Effects of Vagus Nerve Stimulation on Sleep-related Breathing in Epilepsy Patients
Marzec M, Edwards J, Sagher O, Fromes G and Malow BA;
Commented by , 22 Aug 2003
Vagus nerve stimulation (VNS) is increasingly used in the management of drug refractory epilepsy. Though VNS is generally regarded as safe, there have been rare reports of sleep-related breathing disturbances.
To determine the effects of VNS on breathing during sleep in patients with drug refractory epilepsy.
Prospective study in 16 patients (age 21-58 years); 15 had complex partial seizures, one had juvenile myoclonic epilepsy. Patients with any sleep disorder other than treated obstructive sleep apnea were excluded.
Patients underwent polysomnograms before and 3 months after implantation of a vagal nerve stimulator. VNS parameters were set according to established guidelines.
Breathing effects were assessed by the apnea-hypopnea index (AHI), defined as the number of apnea and hypopnea episodes per hour of sleep.
After initiation of VNS therapy, 5 of 16 patients had an AHI above 5, compared with only one patient at baseline.
Apneas/hypopneas were more frequent during VNS-activation (on-time) than without VNS activation (off-time, p<0.02).
One patient had esophageal pressure monitoring, and showed pressure crescendos during VNS activation.
In one patient who had a continuous positive airway pressure trial, VNS-associated events occurred at low positive airway pressure levels but resolved when pressure levels were increased.
The first report of VNS-induced breathing impairment during sleep came from the same group (1) and concerned 4 patients, who are also included here.
Although there have been similar reports from other laboratories (2), this is the largest and most comprehensive study to date.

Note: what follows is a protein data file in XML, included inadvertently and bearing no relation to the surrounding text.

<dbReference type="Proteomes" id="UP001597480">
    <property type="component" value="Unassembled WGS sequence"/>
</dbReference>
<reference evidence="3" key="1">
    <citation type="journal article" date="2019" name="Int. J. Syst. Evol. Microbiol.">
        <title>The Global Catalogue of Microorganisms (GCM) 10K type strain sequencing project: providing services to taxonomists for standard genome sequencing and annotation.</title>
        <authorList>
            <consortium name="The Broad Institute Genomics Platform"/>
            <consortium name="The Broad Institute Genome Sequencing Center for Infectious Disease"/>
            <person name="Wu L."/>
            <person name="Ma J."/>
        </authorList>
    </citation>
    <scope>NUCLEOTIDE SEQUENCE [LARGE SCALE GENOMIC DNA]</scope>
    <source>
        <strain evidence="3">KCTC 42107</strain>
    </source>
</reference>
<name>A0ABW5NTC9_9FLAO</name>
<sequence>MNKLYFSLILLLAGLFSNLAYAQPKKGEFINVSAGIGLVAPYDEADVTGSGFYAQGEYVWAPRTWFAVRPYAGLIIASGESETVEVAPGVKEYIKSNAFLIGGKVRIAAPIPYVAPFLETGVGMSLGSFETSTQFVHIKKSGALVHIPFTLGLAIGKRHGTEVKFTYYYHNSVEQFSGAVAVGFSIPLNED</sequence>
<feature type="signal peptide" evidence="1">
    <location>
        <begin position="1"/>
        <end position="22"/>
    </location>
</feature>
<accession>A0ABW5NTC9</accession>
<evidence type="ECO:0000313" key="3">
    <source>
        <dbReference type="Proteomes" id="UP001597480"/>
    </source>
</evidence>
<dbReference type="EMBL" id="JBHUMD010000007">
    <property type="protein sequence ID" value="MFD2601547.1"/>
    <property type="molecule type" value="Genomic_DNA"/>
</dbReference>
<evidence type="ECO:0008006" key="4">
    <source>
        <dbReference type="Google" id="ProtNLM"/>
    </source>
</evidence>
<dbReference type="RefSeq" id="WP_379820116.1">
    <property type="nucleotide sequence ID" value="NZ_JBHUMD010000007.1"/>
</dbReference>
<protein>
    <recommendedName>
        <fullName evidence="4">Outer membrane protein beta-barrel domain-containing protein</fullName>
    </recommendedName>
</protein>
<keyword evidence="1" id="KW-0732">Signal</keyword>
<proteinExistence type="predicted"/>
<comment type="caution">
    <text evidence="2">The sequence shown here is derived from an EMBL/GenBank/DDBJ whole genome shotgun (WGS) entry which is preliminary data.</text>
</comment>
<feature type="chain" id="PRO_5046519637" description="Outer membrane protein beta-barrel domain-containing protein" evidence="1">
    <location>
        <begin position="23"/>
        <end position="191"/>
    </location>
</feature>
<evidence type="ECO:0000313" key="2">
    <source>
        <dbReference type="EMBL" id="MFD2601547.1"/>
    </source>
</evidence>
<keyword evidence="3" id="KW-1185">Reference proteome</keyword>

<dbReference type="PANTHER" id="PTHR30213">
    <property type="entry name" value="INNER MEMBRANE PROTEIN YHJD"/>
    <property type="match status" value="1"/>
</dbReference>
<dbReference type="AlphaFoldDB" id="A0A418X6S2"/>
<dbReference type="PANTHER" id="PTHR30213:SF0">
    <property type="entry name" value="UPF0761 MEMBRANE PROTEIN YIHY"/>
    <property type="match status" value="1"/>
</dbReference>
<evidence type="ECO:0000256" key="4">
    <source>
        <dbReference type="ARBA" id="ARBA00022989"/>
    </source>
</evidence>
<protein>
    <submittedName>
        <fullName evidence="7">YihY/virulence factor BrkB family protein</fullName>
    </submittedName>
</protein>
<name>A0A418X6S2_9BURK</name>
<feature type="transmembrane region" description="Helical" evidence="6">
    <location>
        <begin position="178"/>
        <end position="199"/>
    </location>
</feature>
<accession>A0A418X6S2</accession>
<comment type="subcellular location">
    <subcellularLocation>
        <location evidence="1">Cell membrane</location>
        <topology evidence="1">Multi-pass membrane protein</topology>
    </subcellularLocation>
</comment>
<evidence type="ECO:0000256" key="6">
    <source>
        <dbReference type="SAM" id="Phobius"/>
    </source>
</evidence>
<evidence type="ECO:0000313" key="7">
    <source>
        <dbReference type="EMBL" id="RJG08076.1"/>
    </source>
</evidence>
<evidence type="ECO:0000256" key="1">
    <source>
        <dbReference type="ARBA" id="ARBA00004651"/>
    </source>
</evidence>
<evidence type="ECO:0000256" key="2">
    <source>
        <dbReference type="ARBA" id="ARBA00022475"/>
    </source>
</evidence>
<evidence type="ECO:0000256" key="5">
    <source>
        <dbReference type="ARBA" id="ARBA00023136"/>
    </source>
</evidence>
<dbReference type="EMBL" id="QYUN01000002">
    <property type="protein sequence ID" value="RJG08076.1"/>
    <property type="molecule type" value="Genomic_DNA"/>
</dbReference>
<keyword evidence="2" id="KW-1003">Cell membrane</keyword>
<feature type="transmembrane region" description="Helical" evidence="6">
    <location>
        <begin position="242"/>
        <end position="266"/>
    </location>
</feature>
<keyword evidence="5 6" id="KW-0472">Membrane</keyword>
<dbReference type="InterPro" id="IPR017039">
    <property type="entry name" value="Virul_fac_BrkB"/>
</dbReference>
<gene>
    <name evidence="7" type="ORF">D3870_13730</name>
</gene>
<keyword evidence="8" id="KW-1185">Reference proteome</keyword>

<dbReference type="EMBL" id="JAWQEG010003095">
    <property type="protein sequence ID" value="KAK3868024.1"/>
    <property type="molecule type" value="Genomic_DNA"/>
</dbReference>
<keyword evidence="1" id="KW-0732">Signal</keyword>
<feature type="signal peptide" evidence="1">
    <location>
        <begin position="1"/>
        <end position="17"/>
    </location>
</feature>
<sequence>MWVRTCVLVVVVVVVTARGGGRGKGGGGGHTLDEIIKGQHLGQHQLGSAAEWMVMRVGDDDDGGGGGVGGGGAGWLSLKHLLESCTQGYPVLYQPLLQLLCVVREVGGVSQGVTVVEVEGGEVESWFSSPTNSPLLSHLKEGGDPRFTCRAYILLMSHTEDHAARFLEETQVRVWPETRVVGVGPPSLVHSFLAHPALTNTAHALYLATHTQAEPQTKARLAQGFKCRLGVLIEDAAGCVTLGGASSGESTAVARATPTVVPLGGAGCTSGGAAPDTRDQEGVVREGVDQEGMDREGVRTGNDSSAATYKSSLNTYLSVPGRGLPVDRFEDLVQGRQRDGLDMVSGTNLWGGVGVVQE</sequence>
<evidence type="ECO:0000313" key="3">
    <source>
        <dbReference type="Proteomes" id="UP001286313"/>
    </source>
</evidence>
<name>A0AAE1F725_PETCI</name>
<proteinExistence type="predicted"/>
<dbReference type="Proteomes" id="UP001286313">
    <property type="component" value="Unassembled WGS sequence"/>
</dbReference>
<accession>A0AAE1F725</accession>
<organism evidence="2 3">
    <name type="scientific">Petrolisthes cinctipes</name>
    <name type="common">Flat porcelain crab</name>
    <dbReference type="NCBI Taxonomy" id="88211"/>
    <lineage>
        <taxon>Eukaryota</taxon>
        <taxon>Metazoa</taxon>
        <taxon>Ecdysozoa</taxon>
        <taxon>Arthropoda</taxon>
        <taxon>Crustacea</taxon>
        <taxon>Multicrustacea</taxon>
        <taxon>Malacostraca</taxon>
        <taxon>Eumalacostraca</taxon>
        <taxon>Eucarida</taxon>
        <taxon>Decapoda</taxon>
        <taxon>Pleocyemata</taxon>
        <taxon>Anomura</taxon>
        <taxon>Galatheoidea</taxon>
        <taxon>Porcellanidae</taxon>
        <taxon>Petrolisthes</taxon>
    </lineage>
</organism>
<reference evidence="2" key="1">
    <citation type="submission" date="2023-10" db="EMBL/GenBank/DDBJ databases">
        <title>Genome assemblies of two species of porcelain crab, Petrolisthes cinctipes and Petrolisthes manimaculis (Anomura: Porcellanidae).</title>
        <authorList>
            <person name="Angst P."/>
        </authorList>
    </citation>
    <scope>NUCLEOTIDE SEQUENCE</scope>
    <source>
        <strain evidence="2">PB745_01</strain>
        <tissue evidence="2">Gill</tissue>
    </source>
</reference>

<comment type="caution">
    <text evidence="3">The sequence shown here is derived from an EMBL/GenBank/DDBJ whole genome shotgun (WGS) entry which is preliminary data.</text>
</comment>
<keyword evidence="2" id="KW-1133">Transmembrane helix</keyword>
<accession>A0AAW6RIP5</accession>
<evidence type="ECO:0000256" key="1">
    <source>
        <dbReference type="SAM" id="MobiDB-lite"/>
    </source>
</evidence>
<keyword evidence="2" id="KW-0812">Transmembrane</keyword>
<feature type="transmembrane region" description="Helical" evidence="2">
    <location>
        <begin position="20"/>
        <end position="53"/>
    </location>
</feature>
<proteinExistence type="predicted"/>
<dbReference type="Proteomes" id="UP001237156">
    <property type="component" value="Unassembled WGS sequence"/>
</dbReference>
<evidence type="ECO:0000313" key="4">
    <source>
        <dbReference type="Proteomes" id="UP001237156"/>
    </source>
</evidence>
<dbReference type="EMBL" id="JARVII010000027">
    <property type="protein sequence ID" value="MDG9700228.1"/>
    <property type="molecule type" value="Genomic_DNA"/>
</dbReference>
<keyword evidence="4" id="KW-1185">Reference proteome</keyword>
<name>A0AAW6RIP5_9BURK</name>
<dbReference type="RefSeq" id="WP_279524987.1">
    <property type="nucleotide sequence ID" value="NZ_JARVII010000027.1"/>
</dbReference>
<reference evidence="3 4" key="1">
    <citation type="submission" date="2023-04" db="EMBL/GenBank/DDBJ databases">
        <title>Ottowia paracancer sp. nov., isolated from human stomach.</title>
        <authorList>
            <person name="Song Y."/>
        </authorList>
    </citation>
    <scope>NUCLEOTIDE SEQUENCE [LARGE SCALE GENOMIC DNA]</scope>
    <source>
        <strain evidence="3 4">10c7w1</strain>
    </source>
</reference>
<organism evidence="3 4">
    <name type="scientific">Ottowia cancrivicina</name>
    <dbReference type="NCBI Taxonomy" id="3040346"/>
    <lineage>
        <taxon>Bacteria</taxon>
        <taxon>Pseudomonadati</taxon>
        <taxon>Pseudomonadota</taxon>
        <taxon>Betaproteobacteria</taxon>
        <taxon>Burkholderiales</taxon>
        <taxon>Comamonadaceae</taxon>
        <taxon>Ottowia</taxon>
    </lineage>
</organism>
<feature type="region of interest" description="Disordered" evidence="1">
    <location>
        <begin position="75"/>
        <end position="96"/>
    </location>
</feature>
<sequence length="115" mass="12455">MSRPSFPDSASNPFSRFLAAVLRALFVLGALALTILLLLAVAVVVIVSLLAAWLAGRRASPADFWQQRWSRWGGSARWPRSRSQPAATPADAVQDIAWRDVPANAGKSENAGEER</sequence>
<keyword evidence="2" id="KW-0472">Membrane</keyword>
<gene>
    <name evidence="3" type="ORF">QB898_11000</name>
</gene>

The message is clear: VNS affects respiration during sleep. The pattern is that of a consistent decrease in airflow with diminished but relatively preserved effort, often associated with tachypnea, which occurs during VNS activation. Overall, the findings are suggestive of compromised airway patency.
Mechanisms may include peripheral effects on vagus-innervated airway musculature as well as central effects on respiration. Interestingly, a recent study (3) found that atrial overdrive pacing reduces obstructive and central apneas in patients with sinus node dysfuction and associated sleep apneas, an effect ascribed to a reduction in vagal tone. Thus, VNS may reduce airway flow during sleep by increasing vagal tone, while atrial pacing may ameliorate sleep-disordered breathing by reducing vagal tone.
Although clinically significant changes in apnea-hypopnea index occurred in about one third of patients, the effect was mild in most cases and the clinical impact is unclear. Only 2 patients developed a AHI above 10 with VNS, and both had a history of obstructive sleep apnea.
After the first report in 2000, the VNS product labeling added a warning that “patients with obstructive sleep apnea may have increased apneic events during stimulation” and that care is needed when treating such patients.
Before considering a patient for VNS, it is wise to take a careful history for possible obstructive sleep apnea and, if appropriate, perform a polysomnographic investigation. Pre-existing obstructive sleep apnea should be treated before applying VNS. If obstructive sleep apnea develops during VNS, continuous positive airway pressure may be effective in managing the breathing disorder.
1. Malow BA, Edwards J, Marzec M et al, Effects of vagus nerve stimulation on respiration during sleep: A pilot study. Neurology 2000; 55:1450-4
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2. Deochand MC, Quint SR, Bernard EJ. et al, Sleep related respiratory function during vagal nerve stimulation. Epilepsia 2000; 41; 204
Murray BJ, Matheson JK, Scammel TE. Effects of vagus nerve stimulation on respiration during sleep. Neurology 2001; 57; 1523-4
Sorenson PG and Ferber RA. The effects of vagal nerve stimulation on respiration during sleep in pediatric patients with epilepsy, Sleep 2002; 25; A163-4
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3. Garrigue S, Bordier P, Jais P et al, Benefit of atrial pacing in sleep apnea syndrome. New Engl J Med 2002; 346; 404-12
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